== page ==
• [0042]
    FIG. 5 shows a flow diagram of a process for performing a surgical procedure such as kyphoplasty using a balloon catheter incorporating an actively steerable element (as described with respect to FIGS. 1A-1B). In a PLACE CANNULA(S) step 510, one or more cannulas is positioned within a patient to provide a path to a target surgical location (e.g., as described with respect to FIG. 4A).
  • [0043]
    Then, in an INSERT STEERABLE BALLON CATHETER(S) step 520, one or more balloon catheters with an actively steerable element (e.g., as described with respect to FIGS. 1A-1B) is placed within the patient through the cannula(s) (e.g., as described with respect to FIG. 4A).
  • [0044]
    Next, in an ARTICULATE BALLOON CATHETER(S) IN-SITU step 530, the steerable element in each steerable balloon catheter can articulated to reposition the balloon catheter balloon (e.g., as described with respect to FIG. 4B). The balloon catheter(s) is (are) then inflated (e.g., as described with respect to FIG. 4C) in an INFLATE BALLOON CATHETER(S) step 540, with the steerable element at least partially controlling the inflation profile of the balloon. Note that in various embodiments, steps 530 and 540 can be performed any number of times, and in various orders, including simultaneously.
  • [0045]
    Then, in REMOVE BALLOON CATHETER(S) step 550, the balloon(s) are deflated and removed from the patient (e.g., as described with respect to FIG. 4D). Note that in some embodiments, steerable element can be articulated during this operation to simplify the removal process.
  • [0046]
    Finally, in a PERFORM ADDITIONAL SURGICAL OPERATIONS step 560, operations not involving the balloon catheter(s) can be performed to complete the procedure. For example, after removal of the balloon catheter from a bone, filler material can be delivered to the cavity formed by the balloon catheter (e.g., as described with respect to FIGS. 4E-4F).
  • [0047]
    Note that although the use of a balloon catheter incorporating an actively steerable steering element is described herein with respect to a kyphoplasty procedure for exemplary purposes, in various other embodiments, the steerable balloon catheter can be used in any other procedure that would benefit from such articulating capabilities.
  • [0048]
    For example, in some embodiments, a balloon catheter could be used to treat a long bone fracture. The steerable element could then allow the balloon to be optimally aligned in the long bone regardless of the particular access path used to initially place the balloon within the bone.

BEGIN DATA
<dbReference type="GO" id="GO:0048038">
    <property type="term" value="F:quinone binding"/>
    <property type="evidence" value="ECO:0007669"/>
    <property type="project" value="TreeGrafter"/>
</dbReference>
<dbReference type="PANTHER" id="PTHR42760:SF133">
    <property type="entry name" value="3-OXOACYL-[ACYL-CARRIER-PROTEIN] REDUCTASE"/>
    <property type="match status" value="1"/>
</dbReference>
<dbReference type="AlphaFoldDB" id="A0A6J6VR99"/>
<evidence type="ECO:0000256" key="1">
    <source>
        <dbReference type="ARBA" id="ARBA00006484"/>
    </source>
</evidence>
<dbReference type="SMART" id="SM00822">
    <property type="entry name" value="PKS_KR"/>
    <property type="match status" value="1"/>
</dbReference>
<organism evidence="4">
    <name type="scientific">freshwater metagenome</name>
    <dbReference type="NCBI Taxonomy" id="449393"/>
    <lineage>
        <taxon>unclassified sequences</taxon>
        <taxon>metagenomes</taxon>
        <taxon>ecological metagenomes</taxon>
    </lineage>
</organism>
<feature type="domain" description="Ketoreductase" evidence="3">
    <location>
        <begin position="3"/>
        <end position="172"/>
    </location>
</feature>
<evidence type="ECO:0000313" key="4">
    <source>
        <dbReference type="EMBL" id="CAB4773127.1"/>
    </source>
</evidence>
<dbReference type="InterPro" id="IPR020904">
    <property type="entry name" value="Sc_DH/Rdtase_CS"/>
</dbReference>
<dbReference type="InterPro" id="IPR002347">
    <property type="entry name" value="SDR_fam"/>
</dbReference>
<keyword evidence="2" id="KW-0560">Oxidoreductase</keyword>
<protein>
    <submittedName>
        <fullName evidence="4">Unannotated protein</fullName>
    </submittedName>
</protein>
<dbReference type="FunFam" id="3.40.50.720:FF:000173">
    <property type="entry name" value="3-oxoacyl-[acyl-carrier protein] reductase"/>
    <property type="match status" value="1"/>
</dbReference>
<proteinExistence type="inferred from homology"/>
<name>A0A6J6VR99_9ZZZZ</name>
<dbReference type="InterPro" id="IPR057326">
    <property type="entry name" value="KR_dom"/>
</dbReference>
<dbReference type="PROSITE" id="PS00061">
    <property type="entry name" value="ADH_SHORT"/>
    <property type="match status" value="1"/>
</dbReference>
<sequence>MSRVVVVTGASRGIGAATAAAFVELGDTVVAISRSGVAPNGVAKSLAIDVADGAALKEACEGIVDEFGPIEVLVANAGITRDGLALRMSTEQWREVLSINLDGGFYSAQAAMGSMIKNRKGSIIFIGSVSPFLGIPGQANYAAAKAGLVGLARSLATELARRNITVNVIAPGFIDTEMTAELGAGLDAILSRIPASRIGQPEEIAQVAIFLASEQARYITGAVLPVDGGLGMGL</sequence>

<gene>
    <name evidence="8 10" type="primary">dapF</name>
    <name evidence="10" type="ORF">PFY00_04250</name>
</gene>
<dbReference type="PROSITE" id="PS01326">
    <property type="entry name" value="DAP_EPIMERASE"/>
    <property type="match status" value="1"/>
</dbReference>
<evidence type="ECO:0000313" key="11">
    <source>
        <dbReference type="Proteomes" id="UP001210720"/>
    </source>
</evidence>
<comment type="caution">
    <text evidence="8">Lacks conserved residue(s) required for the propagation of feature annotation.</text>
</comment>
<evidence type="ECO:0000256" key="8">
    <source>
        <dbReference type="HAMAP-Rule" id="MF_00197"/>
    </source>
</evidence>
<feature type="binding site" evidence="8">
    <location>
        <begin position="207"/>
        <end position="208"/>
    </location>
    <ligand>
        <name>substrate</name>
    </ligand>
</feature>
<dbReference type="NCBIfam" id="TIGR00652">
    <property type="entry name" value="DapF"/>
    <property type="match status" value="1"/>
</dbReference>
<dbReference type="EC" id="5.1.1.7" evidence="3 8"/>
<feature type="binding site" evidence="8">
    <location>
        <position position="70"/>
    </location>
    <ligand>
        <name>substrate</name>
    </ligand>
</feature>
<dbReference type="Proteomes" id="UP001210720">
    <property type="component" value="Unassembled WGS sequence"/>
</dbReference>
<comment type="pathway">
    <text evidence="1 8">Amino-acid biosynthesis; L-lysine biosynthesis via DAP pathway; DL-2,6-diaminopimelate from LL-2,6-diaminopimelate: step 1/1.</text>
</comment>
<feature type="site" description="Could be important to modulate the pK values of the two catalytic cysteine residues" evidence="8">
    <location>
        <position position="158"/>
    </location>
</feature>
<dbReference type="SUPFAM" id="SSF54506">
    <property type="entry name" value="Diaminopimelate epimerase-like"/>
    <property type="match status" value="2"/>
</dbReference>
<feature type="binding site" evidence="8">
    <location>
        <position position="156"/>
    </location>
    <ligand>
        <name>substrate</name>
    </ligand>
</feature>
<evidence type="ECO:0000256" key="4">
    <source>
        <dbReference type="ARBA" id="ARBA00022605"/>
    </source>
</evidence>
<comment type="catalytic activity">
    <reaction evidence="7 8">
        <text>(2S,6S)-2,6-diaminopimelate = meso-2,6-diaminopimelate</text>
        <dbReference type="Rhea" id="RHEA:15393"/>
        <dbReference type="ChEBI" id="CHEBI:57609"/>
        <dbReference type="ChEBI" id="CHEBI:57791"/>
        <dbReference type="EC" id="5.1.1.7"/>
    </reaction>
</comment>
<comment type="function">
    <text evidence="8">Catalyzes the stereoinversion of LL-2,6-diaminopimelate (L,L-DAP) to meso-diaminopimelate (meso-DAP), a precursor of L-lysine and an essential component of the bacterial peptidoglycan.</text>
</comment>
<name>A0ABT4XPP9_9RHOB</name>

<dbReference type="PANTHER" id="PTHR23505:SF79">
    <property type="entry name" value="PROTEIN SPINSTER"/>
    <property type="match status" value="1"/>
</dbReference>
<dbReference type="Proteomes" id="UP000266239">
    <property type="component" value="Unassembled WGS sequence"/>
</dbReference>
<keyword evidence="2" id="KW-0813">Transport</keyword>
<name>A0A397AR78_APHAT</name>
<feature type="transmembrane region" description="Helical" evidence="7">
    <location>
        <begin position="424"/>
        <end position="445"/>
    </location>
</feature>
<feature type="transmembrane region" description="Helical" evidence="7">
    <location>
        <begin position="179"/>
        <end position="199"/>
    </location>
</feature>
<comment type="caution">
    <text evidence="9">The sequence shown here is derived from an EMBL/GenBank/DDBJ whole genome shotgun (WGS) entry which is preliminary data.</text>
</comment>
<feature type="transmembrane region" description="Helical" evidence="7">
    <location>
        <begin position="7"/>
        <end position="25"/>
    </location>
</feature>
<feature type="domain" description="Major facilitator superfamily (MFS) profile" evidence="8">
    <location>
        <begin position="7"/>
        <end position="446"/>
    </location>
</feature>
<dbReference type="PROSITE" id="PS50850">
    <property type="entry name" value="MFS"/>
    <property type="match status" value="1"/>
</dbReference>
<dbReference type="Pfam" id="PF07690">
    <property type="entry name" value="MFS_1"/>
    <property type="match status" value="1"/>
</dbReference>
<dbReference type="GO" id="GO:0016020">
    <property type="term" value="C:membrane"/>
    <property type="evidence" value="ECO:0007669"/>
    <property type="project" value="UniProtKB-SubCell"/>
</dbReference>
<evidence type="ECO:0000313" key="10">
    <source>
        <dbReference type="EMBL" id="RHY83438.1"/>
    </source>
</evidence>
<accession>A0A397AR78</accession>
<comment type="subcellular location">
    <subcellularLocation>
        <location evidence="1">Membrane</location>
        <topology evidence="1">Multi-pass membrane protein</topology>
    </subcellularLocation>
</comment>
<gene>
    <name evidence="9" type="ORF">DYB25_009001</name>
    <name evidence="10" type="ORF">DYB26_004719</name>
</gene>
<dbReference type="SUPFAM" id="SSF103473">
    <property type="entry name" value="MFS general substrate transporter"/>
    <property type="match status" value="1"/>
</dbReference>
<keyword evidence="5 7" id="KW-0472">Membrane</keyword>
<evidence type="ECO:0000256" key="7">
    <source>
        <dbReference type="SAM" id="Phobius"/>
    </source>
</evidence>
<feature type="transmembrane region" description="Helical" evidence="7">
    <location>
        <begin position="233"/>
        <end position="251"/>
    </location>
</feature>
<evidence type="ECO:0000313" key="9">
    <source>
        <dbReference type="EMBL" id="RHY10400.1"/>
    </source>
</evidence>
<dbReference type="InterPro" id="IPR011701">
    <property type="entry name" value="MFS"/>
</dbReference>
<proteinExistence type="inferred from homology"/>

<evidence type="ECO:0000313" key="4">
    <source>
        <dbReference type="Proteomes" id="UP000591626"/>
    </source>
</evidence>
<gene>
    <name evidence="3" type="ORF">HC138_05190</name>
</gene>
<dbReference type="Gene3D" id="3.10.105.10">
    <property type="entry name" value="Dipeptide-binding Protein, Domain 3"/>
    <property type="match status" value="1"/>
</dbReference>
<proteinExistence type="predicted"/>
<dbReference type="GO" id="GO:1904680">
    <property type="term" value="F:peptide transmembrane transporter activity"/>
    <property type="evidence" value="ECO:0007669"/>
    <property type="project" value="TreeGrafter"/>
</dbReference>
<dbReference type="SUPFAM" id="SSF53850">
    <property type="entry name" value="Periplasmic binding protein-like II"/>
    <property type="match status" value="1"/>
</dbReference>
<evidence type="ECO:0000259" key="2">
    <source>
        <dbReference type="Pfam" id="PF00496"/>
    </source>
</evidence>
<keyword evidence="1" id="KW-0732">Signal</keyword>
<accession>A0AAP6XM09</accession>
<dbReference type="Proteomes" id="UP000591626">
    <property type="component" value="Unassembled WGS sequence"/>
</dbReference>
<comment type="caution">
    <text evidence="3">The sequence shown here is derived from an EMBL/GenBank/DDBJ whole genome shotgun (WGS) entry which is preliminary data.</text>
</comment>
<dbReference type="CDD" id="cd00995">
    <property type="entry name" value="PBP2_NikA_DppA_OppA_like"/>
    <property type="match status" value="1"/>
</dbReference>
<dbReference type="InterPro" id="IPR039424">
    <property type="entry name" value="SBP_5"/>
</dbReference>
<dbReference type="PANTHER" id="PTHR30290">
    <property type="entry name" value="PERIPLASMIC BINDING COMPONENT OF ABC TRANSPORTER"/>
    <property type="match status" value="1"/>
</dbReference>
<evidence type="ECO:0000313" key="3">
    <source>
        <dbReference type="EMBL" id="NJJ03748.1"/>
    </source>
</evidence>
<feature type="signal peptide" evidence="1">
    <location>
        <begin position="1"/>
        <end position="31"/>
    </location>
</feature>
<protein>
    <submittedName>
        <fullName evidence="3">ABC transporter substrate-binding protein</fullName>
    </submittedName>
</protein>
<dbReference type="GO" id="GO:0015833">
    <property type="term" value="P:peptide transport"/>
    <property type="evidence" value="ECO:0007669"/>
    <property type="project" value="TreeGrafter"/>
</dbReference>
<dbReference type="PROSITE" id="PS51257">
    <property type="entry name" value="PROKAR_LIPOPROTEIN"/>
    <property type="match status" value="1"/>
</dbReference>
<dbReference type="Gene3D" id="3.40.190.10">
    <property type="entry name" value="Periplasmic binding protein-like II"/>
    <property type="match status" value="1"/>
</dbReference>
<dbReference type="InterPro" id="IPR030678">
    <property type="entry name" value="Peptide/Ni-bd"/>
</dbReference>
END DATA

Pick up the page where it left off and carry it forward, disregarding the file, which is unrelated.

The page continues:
• [0049]
    In various other embodiments, a steerable balloon catheter could be used to assess the open space within a vertebral disc. To treat back pain, a spinal fusion procedure is sometimes performed in which adjacent vertebrae are fused together. As part of the procedure, a portion of the intermediate disc nucleus material is removed for placement of an implant to assist the fusion. A balloon catheter with steerable element could be used immediately after the nucleus removal operation to determine the size and/or shape of the resulting nuclear space, with the steerability of the balloon catheter enabling optimized positioning for this diagnostic operation. Various other procedures that could benefit from an actively steerable balloon catheter will be readily apparent.
  • [0050]
    While various embodiments of the invention have been described above, it should be understood that they have been presented by way of example only, and not limitation. Where methods and steps described above indicate certain events occurring in certain order, those of ordinary skill in the art having the benefit of this disclosure would recognize that the ordering of certain steps may be modified and that such modifications are in accordance with the variations of the invention. Additionally, certain steps may be performed concurrently in a parallel process when possible, as well as performed sequentially as described above. Thus, the breadth and scope of the invention should not be limited by any of the above-described embodiments, but should be defined only in accordance with the following claims and their equivalents. While the invention has been particularly shown and described with reference to specific embodiments thereof, it will be understood that various changes in form and details may be made.
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Clasificaciones
Clasificación de EE.UU.606/86.00R, 604/96.01
Clasificación internacionalA61B17/56, A61F2/958
Clasificación cooperativaA61B17/56, A61F2/958, A61M25/10
Eventos legales
FechaCódigoEventoDescripción
29 Ene 2010ASAssignment
Owner name: KYPHON SARL, SWITZERLAND
Free format text: ASSIGNMENT OF ASSIGNORS INTEREST;ASSIGNORS:MAFI, MASOUMEH;SOLIMAN, JOHANAH M.;SAPIDA, WARREN C.;ANDOTHERS;REEL/FRAME:023873/0702
Effective date: 20100129